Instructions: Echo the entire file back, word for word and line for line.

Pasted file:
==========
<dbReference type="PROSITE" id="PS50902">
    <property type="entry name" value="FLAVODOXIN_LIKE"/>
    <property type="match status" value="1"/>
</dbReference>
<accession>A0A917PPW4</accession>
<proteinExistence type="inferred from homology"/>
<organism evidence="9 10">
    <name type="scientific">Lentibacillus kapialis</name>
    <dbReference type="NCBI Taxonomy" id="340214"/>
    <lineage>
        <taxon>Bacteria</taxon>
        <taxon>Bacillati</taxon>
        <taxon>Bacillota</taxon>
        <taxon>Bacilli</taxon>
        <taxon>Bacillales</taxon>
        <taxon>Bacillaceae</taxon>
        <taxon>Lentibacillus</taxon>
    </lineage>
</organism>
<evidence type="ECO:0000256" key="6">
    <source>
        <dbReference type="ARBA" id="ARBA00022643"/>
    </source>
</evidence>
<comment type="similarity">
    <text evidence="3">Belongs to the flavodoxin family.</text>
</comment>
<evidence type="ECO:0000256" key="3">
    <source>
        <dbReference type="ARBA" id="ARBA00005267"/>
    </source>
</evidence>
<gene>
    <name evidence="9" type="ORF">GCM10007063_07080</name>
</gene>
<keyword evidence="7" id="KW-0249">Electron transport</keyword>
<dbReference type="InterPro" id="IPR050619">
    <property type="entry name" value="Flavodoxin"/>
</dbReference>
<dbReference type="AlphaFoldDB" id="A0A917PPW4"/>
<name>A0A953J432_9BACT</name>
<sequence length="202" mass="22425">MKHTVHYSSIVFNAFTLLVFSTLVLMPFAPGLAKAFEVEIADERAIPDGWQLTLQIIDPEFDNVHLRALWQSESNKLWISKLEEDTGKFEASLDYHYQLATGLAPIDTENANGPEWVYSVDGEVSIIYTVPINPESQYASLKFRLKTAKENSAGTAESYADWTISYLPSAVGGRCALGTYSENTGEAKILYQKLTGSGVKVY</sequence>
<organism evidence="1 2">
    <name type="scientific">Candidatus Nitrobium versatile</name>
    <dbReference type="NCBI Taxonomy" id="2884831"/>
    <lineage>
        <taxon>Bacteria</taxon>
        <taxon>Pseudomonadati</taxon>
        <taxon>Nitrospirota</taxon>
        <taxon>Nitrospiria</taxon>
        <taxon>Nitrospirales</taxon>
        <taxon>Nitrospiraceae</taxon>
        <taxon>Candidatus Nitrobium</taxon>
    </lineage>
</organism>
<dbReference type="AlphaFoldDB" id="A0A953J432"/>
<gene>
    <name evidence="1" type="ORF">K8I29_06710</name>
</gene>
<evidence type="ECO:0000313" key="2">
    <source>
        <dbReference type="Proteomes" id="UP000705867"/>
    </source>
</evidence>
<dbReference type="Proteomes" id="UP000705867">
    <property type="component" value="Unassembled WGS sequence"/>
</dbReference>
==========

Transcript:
<dbReference type="PROSITE" id="PS50902">
    <property type="entry name" value="FLAVODOXIN_LIKE"/>
    <property type="match status" value="1"/>
</dbReference>
<accession>A0A917PPW4</accession>
<proteinExistence type="inferred from homology"/>
<organism evidence="9 10">
    <name type="scientific">Lentibacillus kapialis</name>
    <dbReference type="NCBI Taxonomy" id="340214"/>
    <lineage>
        <taxon>Bacteria</taxon>
        <taxon>Bacillati</taxon>
        <taxon>Bacillota</taxon>
        <taxon>Bacilli</taxon>
        <taxon>Bacillales</taxon>
        <taxon>Bacillaceae</taxon>
        <taxon>Lentibacillus</taxon>
    </lineage>
</organism>
<evidence type="ECO:0000256" key="6">
    <source>
        <dbReference type="ARBA" id="ARBA00022643"/>
    </source>
</evidence>
<comment type="similarity">
    <text evidence="3">Belongs to the flavodoxin family.</text>
</comment>
<evidence type="ECO:0000256" key="3">
    <source>
        <dbReference type="ARBA" id="ARBA00005267"/>
    </source>
</evidence>
<gene>
    <name evidence="9" type="ORF">GCM10007063_07080</name>
</gene>
<keyword evidence="7" id="KW-0249">Electron transport</keyword>
<dbReference type="InterPro" id="IPR050619">
    <property type="entry name" value="Flavodoxin"/>
</dbReference>
<dbReference type="AlphaFoldDB" id="A0A917PPW4"/>
<name>A0A953J432_9BACT</name>
<sequence length="202" mass="22425">MKHTVHYSSIVFNAFTLLVFSTLVLMPFAPGLAKAFEVEIADERAIPDGWQLTLQIIDPEFDNVHLRALWQSESNKLWISKLEEDTGKFEASLDYHYQLATGLAPIDTENANGPEWVYSVDGEVSIIYTVPINPESQYASLKFRLKTAKENSAGTAESYADWTISYLPSAVGGRCALGTYSENTGEAKILYQKLTGSGVKVY</sequence>
<organism evidence="1 2">
    <name type="scientific">Candidatus Nitrobium versatile</name>
    <dbReference type="NCBI Taxonomy" id="2884831"/>
    <lineage>
        <taxon>Bacteria</taxon>
        <taxon>Pseudomonadati</taxon>
        <taxon>Nitrospirota</taxon>
        <taxon>Nitrospiria</taxon>
        <taxon>Nitrospirales</taxon>
        <taxon>Nitrospiraceae</taxon>
        <taxon>Candidatus Nitrobium</taxon>
    </lineage>
</organism>
<dbReference type="AlphaFoldDB" id="A0A953J432"/>
<gene>
    <name evidence="1" type="ORF">K8I29_06710</name>
</gene>
<evidence type="ECO:0000313" key="2">
    <source>
        <dbReference type="Proteomes" id="UP000705867"/>
    </source>
</evidence>
<dbReference type="Proteomes" id="UP000705867">
    <property type="component" value="Unassembled WGS sequence"/>
</dbReference>